In sum, individuals with depression have a greater tendency to retrieve negative autobiographical experiences and are often slow to retrieve memories, particularly happy memories. Depressed individuals also retrieve a greater percentage of overgeneral memories. Depression drives the retrieval of autobiographical memories in a direction different from that of non-depressed people. The retrieval of negative experiences and difficulties recalling specific memories may also maintain depression—an awful circular feedback loop maintains the state of depression.

Of course if memories maintain depression, perhaps memories can be used to break the cycle. Autobiographical memories might be used for mood regulation if you can successfully bring to mind happy memories when feeling sad. In an early investigation of mood regulation, Josephson, Singer, and Salovey (1996) placed people into either a sad or neutral mood and asked them to recall two autobiographical memories. Consistent with mood dependent memory, the first memories tended to be negative for people in a sad mood. But many people recalled a more positive second memory and this led to an improved mood state—recalling a positive memory repaired the negative mood the participants experienced. Unfortunately, people who were more depressed coming into the experiment were less likely to recall positive second memories and thus did not experience mood repair.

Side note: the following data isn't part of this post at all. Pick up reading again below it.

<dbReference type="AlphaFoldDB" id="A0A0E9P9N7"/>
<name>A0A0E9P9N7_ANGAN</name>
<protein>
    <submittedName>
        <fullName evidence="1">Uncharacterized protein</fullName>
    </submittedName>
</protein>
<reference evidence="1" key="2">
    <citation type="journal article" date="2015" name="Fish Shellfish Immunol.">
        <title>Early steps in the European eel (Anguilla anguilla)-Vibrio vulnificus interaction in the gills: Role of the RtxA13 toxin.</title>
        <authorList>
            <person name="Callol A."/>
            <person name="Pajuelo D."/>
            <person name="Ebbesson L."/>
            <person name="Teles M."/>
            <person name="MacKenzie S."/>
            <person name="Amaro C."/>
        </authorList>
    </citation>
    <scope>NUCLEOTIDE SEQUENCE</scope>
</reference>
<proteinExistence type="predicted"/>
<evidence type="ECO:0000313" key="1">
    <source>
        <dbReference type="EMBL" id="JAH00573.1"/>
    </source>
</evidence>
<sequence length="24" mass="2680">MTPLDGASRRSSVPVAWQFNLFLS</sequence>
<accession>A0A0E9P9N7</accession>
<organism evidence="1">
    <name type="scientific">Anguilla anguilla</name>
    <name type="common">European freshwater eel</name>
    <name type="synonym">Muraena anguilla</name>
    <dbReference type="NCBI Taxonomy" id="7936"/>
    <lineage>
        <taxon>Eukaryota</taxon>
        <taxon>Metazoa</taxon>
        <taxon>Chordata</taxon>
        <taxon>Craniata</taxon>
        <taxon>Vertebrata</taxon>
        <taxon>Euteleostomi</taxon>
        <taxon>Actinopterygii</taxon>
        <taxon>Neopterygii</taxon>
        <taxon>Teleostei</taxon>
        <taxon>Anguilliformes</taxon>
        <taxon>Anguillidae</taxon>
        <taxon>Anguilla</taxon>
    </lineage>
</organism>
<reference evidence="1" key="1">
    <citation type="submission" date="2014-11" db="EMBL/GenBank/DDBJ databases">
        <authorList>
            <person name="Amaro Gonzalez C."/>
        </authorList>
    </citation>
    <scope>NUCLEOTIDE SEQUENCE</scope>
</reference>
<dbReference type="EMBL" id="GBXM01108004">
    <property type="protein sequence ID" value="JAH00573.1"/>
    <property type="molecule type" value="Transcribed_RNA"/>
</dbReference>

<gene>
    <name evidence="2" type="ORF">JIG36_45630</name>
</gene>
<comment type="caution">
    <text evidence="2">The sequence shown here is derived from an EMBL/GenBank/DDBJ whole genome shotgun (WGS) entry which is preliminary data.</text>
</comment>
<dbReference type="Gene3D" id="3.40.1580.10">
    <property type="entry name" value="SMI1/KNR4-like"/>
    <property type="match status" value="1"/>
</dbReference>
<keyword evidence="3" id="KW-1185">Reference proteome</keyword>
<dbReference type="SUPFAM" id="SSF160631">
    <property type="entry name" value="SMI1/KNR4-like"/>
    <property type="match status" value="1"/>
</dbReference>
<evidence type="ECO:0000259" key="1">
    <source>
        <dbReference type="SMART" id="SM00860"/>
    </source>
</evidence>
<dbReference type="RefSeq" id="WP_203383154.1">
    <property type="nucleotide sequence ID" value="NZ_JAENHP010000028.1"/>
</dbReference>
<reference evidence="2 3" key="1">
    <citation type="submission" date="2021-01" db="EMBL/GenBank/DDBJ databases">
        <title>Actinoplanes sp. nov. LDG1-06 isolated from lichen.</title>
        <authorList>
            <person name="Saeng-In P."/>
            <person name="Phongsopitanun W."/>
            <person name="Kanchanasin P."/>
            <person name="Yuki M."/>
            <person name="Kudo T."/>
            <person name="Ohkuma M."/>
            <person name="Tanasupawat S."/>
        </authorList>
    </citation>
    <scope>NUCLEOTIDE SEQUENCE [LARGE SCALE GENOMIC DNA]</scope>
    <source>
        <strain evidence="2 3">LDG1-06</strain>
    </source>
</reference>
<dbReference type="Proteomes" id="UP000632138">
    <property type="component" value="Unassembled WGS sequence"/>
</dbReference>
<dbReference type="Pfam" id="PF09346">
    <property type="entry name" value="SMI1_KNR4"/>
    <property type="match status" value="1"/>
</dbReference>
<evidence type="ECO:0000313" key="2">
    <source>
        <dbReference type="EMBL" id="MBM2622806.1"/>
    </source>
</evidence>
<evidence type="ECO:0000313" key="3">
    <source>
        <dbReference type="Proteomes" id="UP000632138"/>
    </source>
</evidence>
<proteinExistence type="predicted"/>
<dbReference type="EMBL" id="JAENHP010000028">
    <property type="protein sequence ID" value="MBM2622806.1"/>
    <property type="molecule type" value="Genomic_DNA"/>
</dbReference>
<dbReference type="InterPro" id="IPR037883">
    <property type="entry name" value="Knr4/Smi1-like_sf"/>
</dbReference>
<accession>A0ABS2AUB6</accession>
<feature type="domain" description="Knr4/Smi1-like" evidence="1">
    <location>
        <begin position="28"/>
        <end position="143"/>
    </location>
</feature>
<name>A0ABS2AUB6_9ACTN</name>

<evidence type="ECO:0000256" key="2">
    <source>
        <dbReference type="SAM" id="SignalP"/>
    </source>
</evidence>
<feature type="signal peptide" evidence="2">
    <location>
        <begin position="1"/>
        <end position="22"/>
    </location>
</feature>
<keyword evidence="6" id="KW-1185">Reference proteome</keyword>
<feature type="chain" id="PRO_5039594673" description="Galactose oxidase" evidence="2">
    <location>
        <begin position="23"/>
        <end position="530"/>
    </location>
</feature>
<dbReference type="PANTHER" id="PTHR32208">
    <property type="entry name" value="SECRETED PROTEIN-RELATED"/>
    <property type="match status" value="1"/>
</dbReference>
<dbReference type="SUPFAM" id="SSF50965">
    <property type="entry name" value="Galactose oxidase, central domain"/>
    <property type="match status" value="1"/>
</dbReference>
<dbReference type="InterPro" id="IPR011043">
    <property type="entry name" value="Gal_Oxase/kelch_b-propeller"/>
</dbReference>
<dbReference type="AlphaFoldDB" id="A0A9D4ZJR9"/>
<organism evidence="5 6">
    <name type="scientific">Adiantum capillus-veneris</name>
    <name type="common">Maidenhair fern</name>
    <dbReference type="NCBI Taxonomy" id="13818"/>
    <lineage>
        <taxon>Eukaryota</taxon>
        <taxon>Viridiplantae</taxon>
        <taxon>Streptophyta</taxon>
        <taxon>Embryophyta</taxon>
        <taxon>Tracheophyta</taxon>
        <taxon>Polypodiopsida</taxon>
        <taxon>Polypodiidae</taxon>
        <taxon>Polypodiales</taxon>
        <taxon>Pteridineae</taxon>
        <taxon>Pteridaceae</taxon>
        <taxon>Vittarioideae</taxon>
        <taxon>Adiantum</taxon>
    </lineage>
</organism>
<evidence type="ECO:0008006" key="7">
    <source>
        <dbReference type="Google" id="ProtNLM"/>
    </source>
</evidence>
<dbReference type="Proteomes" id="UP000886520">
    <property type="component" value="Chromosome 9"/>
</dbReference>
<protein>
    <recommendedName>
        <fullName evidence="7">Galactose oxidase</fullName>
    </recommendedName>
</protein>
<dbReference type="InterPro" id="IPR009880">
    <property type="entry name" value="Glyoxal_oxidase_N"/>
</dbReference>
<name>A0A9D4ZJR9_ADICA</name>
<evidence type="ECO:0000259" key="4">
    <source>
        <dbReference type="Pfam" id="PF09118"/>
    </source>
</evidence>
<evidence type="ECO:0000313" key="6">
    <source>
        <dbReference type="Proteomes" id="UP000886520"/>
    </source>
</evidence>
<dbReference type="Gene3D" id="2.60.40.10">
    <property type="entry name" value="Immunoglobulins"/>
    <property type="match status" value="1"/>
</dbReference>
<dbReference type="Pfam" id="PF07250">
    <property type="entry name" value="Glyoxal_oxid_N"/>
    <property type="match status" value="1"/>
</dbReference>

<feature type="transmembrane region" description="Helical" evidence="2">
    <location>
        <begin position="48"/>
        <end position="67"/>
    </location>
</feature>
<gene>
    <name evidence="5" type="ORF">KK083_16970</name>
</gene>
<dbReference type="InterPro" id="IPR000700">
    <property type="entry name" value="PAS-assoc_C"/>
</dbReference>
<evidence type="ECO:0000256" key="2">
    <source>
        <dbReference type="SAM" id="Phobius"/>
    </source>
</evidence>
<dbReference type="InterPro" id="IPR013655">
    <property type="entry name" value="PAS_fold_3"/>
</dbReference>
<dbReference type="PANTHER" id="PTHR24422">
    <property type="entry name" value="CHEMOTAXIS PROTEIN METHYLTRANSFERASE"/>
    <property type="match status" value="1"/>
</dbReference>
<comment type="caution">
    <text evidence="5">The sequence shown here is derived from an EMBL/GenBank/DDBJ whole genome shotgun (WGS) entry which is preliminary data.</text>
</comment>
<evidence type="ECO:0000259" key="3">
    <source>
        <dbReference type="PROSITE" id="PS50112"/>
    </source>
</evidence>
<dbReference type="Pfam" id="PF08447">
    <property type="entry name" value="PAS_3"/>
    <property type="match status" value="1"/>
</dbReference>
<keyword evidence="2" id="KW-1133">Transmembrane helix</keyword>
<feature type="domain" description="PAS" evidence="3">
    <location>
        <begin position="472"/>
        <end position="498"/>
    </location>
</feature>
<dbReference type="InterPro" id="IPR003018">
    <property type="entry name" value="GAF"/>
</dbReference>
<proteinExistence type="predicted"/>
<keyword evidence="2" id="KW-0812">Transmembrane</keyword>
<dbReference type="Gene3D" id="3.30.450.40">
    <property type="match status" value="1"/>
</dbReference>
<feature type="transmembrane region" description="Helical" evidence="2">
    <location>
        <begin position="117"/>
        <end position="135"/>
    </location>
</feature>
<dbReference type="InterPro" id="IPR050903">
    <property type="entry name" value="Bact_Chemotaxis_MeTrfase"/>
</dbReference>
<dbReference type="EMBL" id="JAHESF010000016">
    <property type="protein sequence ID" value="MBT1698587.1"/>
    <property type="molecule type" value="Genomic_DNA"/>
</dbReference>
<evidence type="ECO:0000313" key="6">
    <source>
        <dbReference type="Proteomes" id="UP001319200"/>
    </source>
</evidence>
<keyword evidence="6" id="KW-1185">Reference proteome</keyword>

But what if individuals with depression are instructed to recall happy experiences? In a series of studies, Joorman and colleagues (Joorman & Siemer, 2004; Joorman, Siemer, & Gotlib, 2007) have explored whether both depressed and non-depressed individuals can use memories for mood regulation. Non-depressed individuals recall positive memories and use them for mood repair following the induction of negative moods. Depressed respondents, in contrast, experience more difficulty using memories for mood regulation. Even when depressed individuals recall positive memories, the memories may worsen rather than improve their sad moods (Joorman et al., 2007).

We all display mood dependent memories when we recall autobiographical memories. Some of us can use autobiographical memories for repairing our negative emotional states. For non-depressed individuals, remembering something happy will result in mood repair, leading to a more positive emotional state. But for people with depression, positive memories may not help. The advice to think happy thoughts and remember happy times may have divergent effects depending on the presence of depression.

Teaser image from Flickr free use with attribution: